MAPA Books, a new independent publisher in Southeast Asia, debuts its first title in a slate of publications with Ili, a monograph by Baguio-based veteran photographer Tommy Hafalla. Next in line is SIGNOS by Veejay Villafranca. Along with a preview of Ili, we catch up with Mapa Books founder RJ Fernandez, a London-based photographic printer.
Ili translates literally as “home village.” It is a word used widely in the Cordillera region to refer to one’s place of origin. As a member of an ili, one holds particular rights and is bound to certain responsibilities, including ritual obligations. Your ili is who you are — it is a point in space by which you identify and orient yourself, and a place through which others identify you and your kin. It is the place in which traditions are formed, as well as a site for profound historical, political, economic, and cultural change over time.
The ili is more than ever a point of departure, and the place to which one returns after having been away from home. The ili is where you belong.
For over three decades, Bartolome “Tommy” Hafalla (b. 1957) has been documenting the life and rituals of the ethnolinguistic groups that occupy the Philippine Cordillera. These areas include Benguet, Kalinga, Ifugao and the Mountain Province. Hafalla incorporates himself and his camera in the rituals that he documents, moving away from the grand narrative towards the local and particular. Many of the rituals documented are not open to the public – thus providing a glimpse of tradition not usually seen. Recognizing that tradition is alive, creative and constantly shifting, his practice is to go back to the ili time and again to photograph the same ritual unfolding in its many iterations. These rare photographs that make up ILI span a period of thirty years from 1981-2011.
Ili by Tommy Hafalla is available at www.mapabooks.com.
Mapa Books is founded by RJ Fernandez, an independent photographer and printer based in London. Formerly associated with the legendary lab BD Images, she has worked in collaboration with clients for publishers such as Aperture Foundation, Prestel, Phaidon, Rizzoli, and Assouline amongst others.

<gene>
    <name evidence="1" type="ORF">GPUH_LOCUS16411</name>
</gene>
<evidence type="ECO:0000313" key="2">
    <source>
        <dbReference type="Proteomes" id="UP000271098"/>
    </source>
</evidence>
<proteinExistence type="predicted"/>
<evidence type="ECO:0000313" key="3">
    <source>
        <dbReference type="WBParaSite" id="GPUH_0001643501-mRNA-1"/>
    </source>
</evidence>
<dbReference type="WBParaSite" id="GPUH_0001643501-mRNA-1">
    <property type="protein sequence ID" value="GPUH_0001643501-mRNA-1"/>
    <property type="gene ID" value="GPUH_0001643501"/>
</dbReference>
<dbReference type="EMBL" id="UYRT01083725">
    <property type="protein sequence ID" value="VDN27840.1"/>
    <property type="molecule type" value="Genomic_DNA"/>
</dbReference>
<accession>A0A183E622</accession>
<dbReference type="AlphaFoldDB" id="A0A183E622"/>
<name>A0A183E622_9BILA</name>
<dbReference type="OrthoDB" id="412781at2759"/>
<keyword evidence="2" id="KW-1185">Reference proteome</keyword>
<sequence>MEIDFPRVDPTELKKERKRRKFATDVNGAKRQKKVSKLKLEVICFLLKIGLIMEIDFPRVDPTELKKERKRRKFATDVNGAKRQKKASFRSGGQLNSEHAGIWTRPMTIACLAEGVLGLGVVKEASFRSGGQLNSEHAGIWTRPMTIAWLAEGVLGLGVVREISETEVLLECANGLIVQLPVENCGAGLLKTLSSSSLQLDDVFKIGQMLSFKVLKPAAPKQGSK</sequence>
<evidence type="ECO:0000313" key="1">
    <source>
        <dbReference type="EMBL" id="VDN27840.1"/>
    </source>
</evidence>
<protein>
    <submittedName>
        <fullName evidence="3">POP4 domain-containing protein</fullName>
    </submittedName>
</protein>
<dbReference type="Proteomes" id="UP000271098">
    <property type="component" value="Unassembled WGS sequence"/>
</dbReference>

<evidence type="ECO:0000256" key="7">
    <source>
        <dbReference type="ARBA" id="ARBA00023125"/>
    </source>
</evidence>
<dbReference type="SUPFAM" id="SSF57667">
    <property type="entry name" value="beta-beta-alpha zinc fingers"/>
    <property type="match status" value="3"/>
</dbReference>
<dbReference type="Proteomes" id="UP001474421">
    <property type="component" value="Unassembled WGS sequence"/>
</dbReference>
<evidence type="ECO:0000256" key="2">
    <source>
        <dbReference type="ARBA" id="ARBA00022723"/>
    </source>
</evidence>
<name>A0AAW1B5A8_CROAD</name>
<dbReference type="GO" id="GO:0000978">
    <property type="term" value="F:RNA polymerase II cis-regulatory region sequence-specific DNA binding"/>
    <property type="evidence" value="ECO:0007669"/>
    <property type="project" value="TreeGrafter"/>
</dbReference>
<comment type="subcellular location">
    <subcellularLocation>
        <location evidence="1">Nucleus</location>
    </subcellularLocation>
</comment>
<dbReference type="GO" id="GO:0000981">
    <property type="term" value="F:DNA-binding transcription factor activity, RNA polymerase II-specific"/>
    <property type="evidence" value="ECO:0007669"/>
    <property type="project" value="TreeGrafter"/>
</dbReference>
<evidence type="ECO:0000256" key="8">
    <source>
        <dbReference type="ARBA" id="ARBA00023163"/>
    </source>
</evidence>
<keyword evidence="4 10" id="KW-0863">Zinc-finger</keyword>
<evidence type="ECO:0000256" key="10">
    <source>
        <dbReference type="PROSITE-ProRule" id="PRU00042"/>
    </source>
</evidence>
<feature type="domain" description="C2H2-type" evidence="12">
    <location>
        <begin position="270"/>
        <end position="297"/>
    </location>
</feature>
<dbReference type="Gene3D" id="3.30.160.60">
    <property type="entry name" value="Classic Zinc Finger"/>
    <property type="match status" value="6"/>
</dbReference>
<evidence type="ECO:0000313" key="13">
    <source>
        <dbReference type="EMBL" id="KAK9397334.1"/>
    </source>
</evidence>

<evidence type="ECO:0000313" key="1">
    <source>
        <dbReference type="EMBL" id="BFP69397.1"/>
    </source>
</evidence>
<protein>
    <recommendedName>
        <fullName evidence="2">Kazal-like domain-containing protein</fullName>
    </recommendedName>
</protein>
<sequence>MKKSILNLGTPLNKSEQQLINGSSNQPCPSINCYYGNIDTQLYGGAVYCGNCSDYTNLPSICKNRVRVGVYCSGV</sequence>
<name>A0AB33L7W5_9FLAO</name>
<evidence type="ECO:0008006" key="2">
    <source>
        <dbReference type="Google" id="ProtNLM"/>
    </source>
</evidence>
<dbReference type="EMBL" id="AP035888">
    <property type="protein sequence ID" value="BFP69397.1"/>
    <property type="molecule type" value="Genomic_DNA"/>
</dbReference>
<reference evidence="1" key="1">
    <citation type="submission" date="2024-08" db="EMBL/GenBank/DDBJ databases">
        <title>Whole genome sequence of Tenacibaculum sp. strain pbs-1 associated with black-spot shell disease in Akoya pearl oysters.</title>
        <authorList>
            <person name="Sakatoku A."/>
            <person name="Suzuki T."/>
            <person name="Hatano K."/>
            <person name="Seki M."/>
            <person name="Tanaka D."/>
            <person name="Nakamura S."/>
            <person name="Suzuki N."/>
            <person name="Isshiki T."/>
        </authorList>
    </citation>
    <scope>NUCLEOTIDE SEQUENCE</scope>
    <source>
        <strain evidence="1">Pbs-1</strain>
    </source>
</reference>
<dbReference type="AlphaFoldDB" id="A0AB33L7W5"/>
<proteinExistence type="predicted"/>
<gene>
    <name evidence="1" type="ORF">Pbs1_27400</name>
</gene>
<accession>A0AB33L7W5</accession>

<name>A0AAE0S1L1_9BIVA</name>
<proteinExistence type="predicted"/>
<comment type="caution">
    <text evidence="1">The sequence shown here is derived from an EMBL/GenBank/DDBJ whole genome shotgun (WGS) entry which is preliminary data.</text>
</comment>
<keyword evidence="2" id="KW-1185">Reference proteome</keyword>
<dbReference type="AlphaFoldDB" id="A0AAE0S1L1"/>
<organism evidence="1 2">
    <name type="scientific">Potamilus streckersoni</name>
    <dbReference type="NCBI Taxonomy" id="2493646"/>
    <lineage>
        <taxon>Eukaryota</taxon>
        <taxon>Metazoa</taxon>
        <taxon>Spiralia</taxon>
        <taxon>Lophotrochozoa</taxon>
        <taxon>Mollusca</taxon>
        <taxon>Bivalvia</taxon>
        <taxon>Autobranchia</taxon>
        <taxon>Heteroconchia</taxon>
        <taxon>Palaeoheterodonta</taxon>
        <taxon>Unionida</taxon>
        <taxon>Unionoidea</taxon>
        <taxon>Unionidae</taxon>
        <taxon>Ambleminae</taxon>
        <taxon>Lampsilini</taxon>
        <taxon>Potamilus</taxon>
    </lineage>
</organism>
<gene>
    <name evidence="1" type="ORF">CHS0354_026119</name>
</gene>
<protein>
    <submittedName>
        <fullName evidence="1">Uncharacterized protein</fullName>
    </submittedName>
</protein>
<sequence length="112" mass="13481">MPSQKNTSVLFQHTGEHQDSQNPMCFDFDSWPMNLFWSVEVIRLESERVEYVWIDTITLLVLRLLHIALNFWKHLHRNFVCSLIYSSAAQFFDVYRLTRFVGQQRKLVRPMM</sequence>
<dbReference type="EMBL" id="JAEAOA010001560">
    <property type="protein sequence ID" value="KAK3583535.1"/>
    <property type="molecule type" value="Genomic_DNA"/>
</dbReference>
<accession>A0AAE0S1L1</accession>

Can you tell us a bit about your background?
RJ Fernandez: In London I work primarily as a photographic printer, having worked for over 5 years at a lab called BD Images with master printer Brian Dowling. I learned so much from him as well as our colleagues Alan Beechey and Chris Clark, both amazing printers in their own right. Through BDi learned the history of photography and colour printing by working with the people that made history. Brian and I worked closely together alongside his famous clients, people I looked up to while I was still assisting in Manila. One of the reasons I studied at the Arts Institute in Bournemouth was because Nick Knight and Wolfgang Tillmans studied there! I started working in London after I graduated, shooting shows at the South Bank Centre, at the Queen Elizabeth Hall and the Royal Festival Hall. I also work as a photographer, although having a family has kept me rooted in a certain place. We travel constantly together although I would find it difficult to have a toddler running around in disused gold mines, where I shot my last project, Moving Mountains in 2012. It was unexpectedly nominated for the Prix Pictet in 2015.
Why did you set up MAPA Books? And focusing on photo books specifically – publishing is a tough business and photobooks especially is a niche some would argue.
Why did you pick ILI and SIGNOS as the first two publications?